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 Menachem Cohen (he/his, they/them)
Spiritual Director, Rabbi, Tabletop Game Designer www.whatmakesyoucomealive.net

Spring Semester 2021
February 8 – June 3, 2021

Spring is Zooming
and Talmud, Zohar and the Angels
are calling you!

Make plans today to answer —
see class details below.

Spring Semester 2021
February 8 – June 3, 2021
(No Classes March 28 – April 4; May 9, 16-18, 30-31)

12:00 – 1:30
Translating Isaiah, Cantor Rabbi Michael Davis
An in-depth study of Isaiah’s language in Hebrew and in English translation

11:00 – 1:00 
Eclectic Teachings of the Eclectic Talmud
Rabbi Daniel Vaisrub
Curriculum guided by students’ curiosity, past studies and the times we live in. This is an ongoing class, all are welcome.

1:30 – 3:00
Zohar: Beresheet — In the Beginning
Reb Rahmiel Hayyim Drizin
This is an ongoing class, all are welcome.

3:15 – 4:45 
Angels, Rabbi Dr. Douglas Goldhamer, Rabbi Shari Chen,
Rev. Rick and Mary Mercer
I can’t imagine anyone who doesn’t want to see an angel. Rabbi Chen and I always bring angels down to be with us when we pray with people. This semester we will teach a Jewish vision of the angels- what they look like- where they come from- how God sends them on different missions. We will share Judaism’s vision of angels and how we can be a channel for angelic healing. This class will be taught by Rabbi Dr. Douglas Goldhamer and Rabbi Shari Chen – teaching a Jewish interpretation of angels following the sources. And we are blessed to have Reverend Richard and Mary Mercer joining them to teach a Christian interpretation of the angels. Aren’t they the same? Come and study with us to find out!

All classes are online.
All classes described above are open to rabbinic
and non-credit students.
With pre-registration, tuition for non-credit,
non-enrolled students is $150.
Hebrew and other classes are available for enrolled students.

Fall Semester 2020

October 5, 2020 – January 21, 2021

All classes are online.

For more information info@hebrewseminary.org.

Tuesdays 12:45 – 2:15pm          Cantor Rabbi Michael Davis
Begins Oct 6
Reading the Tanach as a Whole

I once had a teacher of Talmud. He had devoted his life to the study of Talmud. The breadth of his knowledge was encyclopedic. He told us that once his students brought him an end-of-year gift. Before he opened the wrapping his students told him: Rabbi, we know how much you love Talmud. So, we bought you a book that collects one volume all the biblical verses quotes throughout 2,000 years of Rabbinic literature. Every single verse that appears in Mishnah and Talmud, Midrash and Zohar, Medieval and Modern commentators – it’s all in this book!”

So, our rabbi opened the wrapping and holds it up for the class to see It was a Tanakh!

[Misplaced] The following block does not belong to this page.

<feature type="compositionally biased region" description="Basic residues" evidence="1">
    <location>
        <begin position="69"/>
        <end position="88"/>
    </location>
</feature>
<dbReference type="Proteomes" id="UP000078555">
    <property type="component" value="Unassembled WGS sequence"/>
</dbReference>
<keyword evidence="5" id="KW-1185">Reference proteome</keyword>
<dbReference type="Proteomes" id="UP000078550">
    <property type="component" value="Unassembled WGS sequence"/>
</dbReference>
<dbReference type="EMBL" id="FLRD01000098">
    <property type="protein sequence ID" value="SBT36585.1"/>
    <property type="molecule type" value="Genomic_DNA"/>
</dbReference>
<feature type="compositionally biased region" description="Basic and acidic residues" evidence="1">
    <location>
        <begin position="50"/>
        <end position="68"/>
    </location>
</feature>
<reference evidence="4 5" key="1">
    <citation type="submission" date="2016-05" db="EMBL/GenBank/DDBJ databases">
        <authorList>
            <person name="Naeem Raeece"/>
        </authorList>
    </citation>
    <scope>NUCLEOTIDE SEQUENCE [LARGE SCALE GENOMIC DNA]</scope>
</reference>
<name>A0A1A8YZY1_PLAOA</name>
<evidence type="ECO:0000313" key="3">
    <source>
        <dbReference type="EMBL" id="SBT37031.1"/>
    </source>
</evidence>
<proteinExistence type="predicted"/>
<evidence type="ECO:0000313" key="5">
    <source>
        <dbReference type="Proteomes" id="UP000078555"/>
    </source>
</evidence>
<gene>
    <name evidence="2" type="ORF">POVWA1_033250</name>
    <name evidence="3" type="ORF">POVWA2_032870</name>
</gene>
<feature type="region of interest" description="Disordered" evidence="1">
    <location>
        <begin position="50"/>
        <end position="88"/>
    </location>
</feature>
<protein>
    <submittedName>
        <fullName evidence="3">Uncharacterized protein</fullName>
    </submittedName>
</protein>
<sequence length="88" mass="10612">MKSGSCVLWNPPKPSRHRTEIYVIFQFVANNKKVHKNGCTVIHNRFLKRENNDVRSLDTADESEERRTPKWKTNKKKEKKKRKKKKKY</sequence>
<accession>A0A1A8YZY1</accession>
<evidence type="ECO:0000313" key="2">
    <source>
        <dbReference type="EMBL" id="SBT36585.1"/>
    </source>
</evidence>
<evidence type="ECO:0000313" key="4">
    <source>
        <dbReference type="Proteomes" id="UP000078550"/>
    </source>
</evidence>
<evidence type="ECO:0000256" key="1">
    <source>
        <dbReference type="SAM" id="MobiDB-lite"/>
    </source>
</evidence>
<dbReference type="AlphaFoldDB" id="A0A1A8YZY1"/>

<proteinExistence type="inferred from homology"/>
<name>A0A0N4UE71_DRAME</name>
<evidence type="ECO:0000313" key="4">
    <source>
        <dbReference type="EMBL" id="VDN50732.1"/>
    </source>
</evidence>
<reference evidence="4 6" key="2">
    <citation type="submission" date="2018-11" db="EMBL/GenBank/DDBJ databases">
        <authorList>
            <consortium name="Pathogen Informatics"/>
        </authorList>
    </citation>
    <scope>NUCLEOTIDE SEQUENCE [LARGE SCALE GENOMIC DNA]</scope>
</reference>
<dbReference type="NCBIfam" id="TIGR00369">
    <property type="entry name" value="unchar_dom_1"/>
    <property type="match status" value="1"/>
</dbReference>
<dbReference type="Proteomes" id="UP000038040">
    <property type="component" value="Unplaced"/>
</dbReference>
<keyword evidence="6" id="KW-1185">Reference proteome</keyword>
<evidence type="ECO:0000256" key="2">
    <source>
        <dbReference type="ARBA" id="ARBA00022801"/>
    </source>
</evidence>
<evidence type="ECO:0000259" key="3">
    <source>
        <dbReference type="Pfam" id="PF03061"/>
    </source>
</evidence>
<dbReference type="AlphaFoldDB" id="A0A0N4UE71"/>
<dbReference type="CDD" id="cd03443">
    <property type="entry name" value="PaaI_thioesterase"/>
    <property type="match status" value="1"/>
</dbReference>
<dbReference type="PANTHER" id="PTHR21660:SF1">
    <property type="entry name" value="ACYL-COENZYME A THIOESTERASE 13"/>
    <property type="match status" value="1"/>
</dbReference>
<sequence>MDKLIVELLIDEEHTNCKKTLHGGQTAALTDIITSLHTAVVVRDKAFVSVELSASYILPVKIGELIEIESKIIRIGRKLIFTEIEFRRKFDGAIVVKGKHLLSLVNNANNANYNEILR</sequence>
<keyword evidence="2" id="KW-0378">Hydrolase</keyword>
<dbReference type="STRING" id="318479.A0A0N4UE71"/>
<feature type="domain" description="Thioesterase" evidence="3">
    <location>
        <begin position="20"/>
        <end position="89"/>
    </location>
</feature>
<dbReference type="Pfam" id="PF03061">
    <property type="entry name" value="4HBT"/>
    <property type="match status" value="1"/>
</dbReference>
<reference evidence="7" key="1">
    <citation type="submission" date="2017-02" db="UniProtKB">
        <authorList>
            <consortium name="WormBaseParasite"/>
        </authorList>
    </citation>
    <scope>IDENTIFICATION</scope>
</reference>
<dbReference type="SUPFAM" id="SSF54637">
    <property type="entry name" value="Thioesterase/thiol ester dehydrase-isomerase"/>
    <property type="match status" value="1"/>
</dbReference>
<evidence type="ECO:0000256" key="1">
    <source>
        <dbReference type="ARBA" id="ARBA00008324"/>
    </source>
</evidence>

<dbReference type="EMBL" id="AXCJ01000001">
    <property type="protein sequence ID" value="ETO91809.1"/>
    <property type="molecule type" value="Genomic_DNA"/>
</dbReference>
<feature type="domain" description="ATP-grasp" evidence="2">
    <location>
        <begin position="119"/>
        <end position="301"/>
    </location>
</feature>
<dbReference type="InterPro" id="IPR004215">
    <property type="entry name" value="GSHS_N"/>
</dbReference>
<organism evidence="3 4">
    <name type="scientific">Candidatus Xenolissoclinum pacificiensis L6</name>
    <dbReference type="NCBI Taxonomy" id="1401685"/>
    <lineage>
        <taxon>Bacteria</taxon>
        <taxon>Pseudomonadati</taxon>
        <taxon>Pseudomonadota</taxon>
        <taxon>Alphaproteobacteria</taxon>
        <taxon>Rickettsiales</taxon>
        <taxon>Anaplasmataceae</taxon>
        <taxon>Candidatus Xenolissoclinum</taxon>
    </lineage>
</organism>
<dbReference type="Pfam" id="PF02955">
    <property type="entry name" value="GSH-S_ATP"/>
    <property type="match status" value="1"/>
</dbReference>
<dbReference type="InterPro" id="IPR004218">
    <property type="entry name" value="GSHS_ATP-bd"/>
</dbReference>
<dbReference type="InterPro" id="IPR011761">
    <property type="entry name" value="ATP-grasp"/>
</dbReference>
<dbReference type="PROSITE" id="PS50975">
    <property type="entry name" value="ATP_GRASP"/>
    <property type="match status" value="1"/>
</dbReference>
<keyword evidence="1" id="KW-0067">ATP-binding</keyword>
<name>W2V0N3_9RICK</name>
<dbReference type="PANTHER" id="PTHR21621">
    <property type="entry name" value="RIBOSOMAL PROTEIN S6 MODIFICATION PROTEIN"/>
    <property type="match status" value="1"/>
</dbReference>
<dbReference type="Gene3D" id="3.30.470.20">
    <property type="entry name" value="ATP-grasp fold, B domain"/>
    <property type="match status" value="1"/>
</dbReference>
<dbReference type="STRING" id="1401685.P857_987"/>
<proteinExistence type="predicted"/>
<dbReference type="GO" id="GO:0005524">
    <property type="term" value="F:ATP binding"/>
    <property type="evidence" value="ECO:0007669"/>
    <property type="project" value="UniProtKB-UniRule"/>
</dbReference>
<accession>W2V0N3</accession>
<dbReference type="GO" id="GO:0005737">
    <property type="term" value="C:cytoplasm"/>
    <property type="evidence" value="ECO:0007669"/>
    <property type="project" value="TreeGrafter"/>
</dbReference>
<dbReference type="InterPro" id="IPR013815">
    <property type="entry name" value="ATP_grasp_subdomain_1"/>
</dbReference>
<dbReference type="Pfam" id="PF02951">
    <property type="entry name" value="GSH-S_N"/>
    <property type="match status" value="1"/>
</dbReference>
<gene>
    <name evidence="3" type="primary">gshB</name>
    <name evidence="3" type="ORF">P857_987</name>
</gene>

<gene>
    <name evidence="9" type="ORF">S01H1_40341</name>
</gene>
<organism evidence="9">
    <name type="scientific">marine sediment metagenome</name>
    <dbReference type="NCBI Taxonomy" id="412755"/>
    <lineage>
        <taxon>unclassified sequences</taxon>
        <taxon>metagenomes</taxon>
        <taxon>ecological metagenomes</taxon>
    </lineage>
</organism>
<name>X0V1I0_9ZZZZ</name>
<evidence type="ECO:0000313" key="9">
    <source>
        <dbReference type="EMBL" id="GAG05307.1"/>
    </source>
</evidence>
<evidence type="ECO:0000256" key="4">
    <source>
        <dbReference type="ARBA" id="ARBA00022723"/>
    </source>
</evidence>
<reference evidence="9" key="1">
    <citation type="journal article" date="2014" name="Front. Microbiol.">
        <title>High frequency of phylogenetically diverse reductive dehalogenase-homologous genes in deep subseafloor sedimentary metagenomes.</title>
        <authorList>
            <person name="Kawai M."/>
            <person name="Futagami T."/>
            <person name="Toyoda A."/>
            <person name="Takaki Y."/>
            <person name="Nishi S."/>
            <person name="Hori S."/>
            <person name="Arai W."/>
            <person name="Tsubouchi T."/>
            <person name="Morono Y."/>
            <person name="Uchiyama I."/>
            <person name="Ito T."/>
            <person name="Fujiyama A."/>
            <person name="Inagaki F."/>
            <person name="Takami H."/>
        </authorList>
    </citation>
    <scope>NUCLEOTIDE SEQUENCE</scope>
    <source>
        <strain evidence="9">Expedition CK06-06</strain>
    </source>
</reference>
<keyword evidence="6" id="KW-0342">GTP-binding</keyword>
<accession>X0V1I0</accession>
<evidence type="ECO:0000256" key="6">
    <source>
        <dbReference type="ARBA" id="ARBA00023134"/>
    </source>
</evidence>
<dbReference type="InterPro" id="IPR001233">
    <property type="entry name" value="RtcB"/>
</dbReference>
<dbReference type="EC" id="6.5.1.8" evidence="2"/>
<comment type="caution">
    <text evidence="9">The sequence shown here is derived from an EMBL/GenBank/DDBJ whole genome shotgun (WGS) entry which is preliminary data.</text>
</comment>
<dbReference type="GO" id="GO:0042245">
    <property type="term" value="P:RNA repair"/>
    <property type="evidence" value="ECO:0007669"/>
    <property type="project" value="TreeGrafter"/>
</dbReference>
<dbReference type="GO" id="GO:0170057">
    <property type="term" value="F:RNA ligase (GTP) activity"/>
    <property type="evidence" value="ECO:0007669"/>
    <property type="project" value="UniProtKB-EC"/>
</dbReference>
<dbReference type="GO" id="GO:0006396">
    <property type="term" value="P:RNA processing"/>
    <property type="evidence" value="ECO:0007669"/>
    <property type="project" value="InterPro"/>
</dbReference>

There is a point to this quip. We are so used to reading Tanakh through the Rabbinic lens that we are only vaguely aware – if that – of most of the rest of Tanakh that are not Torah readings, haftarot, liturgy or otherwise included in the rabbinic canon.

The purpose of this survey course is to read all of Torah, Nevi’im and (the non-wisdom parts of) Ketuvim as a whole.

Goals of the course are: 
To become conversant with the Tanakh as a whole.
To develop an understanding of Rabbinic editing of liturgy and the lectionary.
Students will be expected to read the assigned selections and discuss them in class.

Rabbi Davis will present reflections and commentary on the material.

Wednesdays 12:00 – 1:30pm
Rabbis Dr. Douglas Goldhamer and Shari Chen
Begins Oct 14
Pirke Avot

Rabbis Dr. Douglas Goldhamer and Shari Chen will discuss the early ethics of the Talmud, as presented in the classic Pirke Avot, Ethics of the Fathers, written circa 300 CE. Traditional and mystical commentaries will expand your understanding of Pirke Avot and reveal its timelessness and importance in the world today.

Sundays 1:30 – 3:00 pm            Rahmiel Hayyim Drizin
The Zohar on Beresheet — In the Beginning
Begins Oct 14

This Semester we will continue to delve into the beginning of the Holy Zohar, with teachings tied to Creation and the theme of “Beresheet“–“in the Beginning.”  We will learn from the wonderful Pritzker Edition translation by Daniel Matt in English by focusing on the nuances of the original Aramaic text and relating it to our current life.

Please join us as we begin our journey back to our own origins, with purposeful intent to recognize where we came from and where we are holding now.

Sundays 3:15 – 4:45 pm            
Rabbi Dr. Douglas Goldhamer & Reverend Rick and Mary Mercer
A Jewish and Christian Perspective of the Book of Psalms
Begins October 18

Rabbi Dr. Douglas Goldhamer and Reverend Rick and Mary Mercer will interpret a number of the 150 Psalms of David to open a conversation that will include a lively and free-flowing debate in support of understanding both the Jewish and Christian interpretations of the texts.  

In Christian commentaries, the Psalms of David forecasts the advent of Jesus. (Jesus is descended from the lineage of David.) Reverend Mercer is associate minister of the Missionary Tabernacle Baptist Church of Evanston, and Mary Harris Mercer is superintendent of the Missionary Tabernacle Baptist Church of Evanston Sunday school.

Join Rabbi Goldhamer and the Mercers for an entree to understanding how the Jewish and Christian traditions are similar and unique. At the same time, you may find that  you expand and fine-tune aspects of your own personal theology.  

Fall Semester 2020
October 5, 2020 – January 21, 2021
(No Classes Oct 11; Nov 26-29; Dec 20 – Jan 2, 2021)

Open to non-credit students ($150)

October 5, 2020 – January 21, 2021